As lightning holdups go, Dave Adams thought the timing couldn’t have been much better for his wearying Hilton Head Prep squad.
The Dolphins trailed Orangeburg Prep by eight early in the final quarter, and Friday night’s impromptu break held the potential to turn the tables.
“It stopped (Orangeburg Prep’s) momentum,” Adams said. “It gave us a chance to rest. Hydrate them a little bit, motivate the kids and come back out and take advantage.”
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“It sounds good in word,” he added, “but not in practicality.”
After 45 minutes of cooling their heels, the Dolphins couldn’t get their bodies to respond.
“I could see it in their faces,” Adams said. “They had a hard time getting up and moving.”
Prep gave up a late touchdown in a 29-14 defeat. More fodder to the notion that little good comes out of a storm delay.
“It’s just something you have to deal with,” said Ridgeland-Hardeeville coach Jahmaal Nelson, whose opener against Thomas Heyward was cut short by lightning on Ridgeland’s outskirts.
Bluffton, too, had a lightning delay in Georgia that pushed kickoff at the Erk Russell Classic back 45 minutes. The second game of that doubleheader, featuring Fort Dorchester, didn’t start until almost 10 p.m.
That’s still better than Friday’s muddle in Columbia, where nearly a dozen games were pushed to Saturday morning by storms.
“As much as you try to put a positive spin on it,” Adams said, “it’s just not good.”
Call it an unavoidable nuisance of living and playing in the South. August — and often September — brings that mix of heat and humidity that causes storms to brew in the afternoon. It’s bad enough when practices have to be moved inside or cut short, but games bring those extra layers.
Stadiums must be cleared. Visiting teams must have a place to go (or sometimes not). And coaches must figure out how to best utilize the time during a break that will last at least twice as long as halftime.
“It’s a total mental game,” Beaufort Academy coach Scott Richards said. “These kids are 15, 16, 17 years old. Just trying to get that motor cranked back up, that would be a nightmare. At some point, you can only talk so much.”
The first objective, coaches said, is to get players off their feet and fluids in their system. The conditions that create thunderstorms in the first place also cause fluid loss that leads to cramping.
Next typically is breaking into position groups and making adjustments, using the break as an extra halftime. And then ...
“It’s tough for a coach,” said John Paul II’s Kevin Wald. “It’s a matter of keeping them honed in and focused as best you can. That’s easier said than done.”
Especially as minutes turn to hours. South Carolina, as do other Southern states, mandates 30 minutes pass without lightning in the area before teams can go back out. Every time another strike is detected, the clock resets.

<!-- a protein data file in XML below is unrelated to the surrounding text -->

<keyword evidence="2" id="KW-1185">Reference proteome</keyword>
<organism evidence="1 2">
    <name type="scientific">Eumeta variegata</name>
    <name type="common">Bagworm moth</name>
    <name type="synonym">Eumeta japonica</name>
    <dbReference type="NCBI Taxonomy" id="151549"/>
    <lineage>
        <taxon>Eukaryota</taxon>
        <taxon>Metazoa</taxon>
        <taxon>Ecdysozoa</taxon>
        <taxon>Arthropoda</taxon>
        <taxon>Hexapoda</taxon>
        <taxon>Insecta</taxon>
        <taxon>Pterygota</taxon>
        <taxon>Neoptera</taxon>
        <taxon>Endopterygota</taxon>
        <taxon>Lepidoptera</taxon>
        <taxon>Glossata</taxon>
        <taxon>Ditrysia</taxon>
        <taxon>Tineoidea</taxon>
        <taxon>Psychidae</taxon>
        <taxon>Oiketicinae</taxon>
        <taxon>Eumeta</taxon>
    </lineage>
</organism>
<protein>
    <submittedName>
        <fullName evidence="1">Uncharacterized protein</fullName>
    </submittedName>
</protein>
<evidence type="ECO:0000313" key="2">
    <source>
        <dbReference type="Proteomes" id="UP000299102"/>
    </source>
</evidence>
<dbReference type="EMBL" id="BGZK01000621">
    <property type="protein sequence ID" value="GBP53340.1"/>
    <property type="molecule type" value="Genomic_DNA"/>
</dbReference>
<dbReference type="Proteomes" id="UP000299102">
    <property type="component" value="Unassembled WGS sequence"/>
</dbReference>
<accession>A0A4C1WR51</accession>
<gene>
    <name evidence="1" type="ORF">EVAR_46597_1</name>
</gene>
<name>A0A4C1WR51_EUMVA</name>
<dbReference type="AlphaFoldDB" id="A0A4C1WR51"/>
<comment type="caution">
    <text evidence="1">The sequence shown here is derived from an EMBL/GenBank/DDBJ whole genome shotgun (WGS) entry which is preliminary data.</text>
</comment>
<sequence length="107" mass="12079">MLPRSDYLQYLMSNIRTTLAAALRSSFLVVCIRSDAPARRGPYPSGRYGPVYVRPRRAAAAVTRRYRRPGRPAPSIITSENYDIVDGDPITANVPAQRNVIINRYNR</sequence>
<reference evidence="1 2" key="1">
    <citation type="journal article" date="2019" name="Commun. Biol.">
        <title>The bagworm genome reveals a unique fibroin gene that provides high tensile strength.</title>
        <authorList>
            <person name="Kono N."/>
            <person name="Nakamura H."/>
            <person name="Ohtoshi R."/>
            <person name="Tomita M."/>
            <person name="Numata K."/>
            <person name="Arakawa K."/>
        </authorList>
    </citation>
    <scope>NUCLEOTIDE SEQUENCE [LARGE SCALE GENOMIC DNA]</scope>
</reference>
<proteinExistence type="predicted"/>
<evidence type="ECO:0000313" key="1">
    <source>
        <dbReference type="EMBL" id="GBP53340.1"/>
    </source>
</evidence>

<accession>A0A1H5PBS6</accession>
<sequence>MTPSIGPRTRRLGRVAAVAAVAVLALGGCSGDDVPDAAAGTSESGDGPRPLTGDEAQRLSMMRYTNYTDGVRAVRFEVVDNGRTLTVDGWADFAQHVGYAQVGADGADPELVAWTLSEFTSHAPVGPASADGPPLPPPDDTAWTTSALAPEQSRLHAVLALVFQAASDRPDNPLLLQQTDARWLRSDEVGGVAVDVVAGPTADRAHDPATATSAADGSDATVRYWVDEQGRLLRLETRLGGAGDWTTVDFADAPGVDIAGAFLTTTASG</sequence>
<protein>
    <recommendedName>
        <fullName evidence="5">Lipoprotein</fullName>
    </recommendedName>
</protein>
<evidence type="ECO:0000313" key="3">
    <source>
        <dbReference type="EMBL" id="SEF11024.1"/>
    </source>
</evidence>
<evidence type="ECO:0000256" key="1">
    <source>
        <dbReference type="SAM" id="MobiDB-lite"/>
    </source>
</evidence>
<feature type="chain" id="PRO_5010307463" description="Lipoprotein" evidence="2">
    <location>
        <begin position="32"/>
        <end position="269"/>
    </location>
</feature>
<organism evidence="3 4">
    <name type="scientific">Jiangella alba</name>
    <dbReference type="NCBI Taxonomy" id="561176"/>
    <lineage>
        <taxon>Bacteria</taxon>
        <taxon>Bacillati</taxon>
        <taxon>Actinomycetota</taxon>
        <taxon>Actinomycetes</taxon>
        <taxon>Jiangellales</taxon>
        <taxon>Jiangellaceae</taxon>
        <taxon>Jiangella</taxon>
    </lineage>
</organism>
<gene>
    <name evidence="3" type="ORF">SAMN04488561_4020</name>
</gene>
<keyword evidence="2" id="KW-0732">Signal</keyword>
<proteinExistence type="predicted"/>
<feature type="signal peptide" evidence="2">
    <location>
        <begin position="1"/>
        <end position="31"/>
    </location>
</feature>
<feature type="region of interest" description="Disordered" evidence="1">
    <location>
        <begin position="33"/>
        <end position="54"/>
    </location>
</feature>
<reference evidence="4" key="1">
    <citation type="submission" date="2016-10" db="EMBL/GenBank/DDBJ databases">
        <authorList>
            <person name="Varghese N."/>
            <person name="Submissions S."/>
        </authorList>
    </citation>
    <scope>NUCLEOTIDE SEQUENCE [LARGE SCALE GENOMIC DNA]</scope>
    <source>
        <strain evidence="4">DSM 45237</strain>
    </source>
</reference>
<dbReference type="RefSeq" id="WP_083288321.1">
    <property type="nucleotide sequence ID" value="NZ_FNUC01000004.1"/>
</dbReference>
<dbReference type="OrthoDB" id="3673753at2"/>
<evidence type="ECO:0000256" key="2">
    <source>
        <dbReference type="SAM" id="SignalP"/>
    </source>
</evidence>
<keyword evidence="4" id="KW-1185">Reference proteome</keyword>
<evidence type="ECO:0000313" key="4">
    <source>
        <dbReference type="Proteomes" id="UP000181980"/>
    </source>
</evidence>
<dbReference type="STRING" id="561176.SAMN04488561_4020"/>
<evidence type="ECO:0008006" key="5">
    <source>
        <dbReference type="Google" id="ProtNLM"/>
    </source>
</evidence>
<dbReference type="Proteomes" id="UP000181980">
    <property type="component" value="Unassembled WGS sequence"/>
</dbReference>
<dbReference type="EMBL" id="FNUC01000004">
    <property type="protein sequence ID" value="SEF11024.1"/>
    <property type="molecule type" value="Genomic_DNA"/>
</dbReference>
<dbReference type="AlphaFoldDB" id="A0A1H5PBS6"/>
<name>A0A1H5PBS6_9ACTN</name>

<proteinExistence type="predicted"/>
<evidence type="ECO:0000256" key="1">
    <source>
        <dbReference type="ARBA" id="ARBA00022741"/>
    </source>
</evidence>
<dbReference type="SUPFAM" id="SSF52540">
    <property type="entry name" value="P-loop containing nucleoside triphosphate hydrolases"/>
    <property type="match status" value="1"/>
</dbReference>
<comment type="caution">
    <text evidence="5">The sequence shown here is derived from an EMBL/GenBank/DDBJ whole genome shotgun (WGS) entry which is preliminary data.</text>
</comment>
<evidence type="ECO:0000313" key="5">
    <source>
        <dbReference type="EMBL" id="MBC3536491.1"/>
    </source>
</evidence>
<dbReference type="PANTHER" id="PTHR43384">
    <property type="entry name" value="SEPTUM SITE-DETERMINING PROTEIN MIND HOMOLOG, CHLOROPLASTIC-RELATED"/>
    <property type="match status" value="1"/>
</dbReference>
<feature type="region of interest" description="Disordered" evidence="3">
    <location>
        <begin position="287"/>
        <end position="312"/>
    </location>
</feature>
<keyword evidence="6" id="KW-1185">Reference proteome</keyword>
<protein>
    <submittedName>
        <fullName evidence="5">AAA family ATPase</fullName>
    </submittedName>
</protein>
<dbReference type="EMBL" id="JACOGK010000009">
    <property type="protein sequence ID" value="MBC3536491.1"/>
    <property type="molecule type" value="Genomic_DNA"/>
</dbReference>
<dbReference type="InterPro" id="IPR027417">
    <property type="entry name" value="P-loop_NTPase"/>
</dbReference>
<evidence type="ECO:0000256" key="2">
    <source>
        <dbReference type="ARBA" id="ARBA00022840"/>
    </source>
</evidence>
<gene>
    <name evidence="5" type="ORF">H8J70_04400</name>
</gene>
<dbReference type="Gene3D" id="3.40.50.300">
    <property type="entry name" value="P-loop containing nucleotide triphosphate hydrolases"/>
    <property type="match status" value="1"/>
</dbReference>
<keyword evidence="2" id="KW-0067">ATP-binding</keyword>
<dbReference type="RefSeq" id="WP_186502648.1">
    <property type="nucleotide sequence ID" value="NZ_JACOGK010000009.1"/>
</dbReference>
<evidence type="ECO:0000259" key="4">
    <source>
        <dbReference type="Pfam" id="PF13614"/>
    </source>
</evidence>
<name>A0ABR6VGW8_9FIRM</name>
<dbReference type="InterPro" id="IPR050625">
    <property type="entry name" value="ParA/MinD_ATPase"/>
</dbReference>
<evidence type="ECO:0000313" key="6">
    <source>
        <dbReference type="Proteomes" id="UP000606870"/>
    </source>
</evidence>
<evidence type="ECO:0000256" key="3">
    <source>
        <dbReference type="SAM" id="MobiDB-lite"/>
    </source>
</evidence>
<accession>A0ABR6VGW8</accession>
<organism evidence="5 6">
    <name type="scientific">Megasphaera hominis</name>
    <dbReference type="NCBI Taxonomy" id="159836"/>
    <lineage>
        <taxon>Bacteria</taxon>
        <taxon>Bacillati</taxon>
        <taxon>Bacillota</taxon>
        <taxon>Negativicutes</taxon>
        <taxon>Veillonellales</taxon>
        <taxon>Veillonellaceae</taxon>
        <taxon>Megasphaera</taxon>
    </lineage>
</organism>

Wald recalled one road trip from his Hilton Head Prep days when the Dolphins had to wait out a two-hour delay on the team bus.
“You can’t move, you can’t get off. It’s popping lighting all around,” he recalled. “You get edgy, the kids get fidgety. Mostly the kids listened to their headphones. We’ve got cheerleaders on there, too. There’s just nothing you can do in that situation.”
Adams, who returned to coaching this year after stepping down as Bluffton’s athletics director, recalled a 2007 game against Woodland that was delayed at the start, held up again midway through the first quarter — and didn’t resume until almost midnight.
“Delayed, delayed, delayed,” Adams said. To push the game into Saturday would have required Woodland to drive home and drive back down the next day. Then there would have been the challenge of finding new game officials and other support personnel.
“The officials said, ‘We’ll wait as long as we need to wait.’ Their coach wanted to wait as long as it took. So we waited it out.”
And when play finally resumed, Woodland threw a 56-yard touchdown pass on the very first snap.
“Just like lightning struck again,” Adams recalled. “He just sent the receiver straight downfield and threw it up there. You’re just trying to get back into a rhythm, but he was smart enough to go for it. And it worked.”
Nelson also can cite a time when a delay worked in his team’s favor. Before the Jaguars’ season finale two years ago, he worried his players had gotten too pumped up to take on Edisto. Then the lightning meter intervened.
“If we didn’t have that 30-minute period, we may not have regained our composure,” Nelson said. “Instead, we came out and returned the opening kickoff (for a TD). That set the tone for the rest of the game.”
More often than not, though, how teams respond is a crapshoot.
“I think we’d all like it so when the game gets started, we finish it to the end,” Nelson said. “But you want to make sure everybody’s safe. There are just some things you have to do.”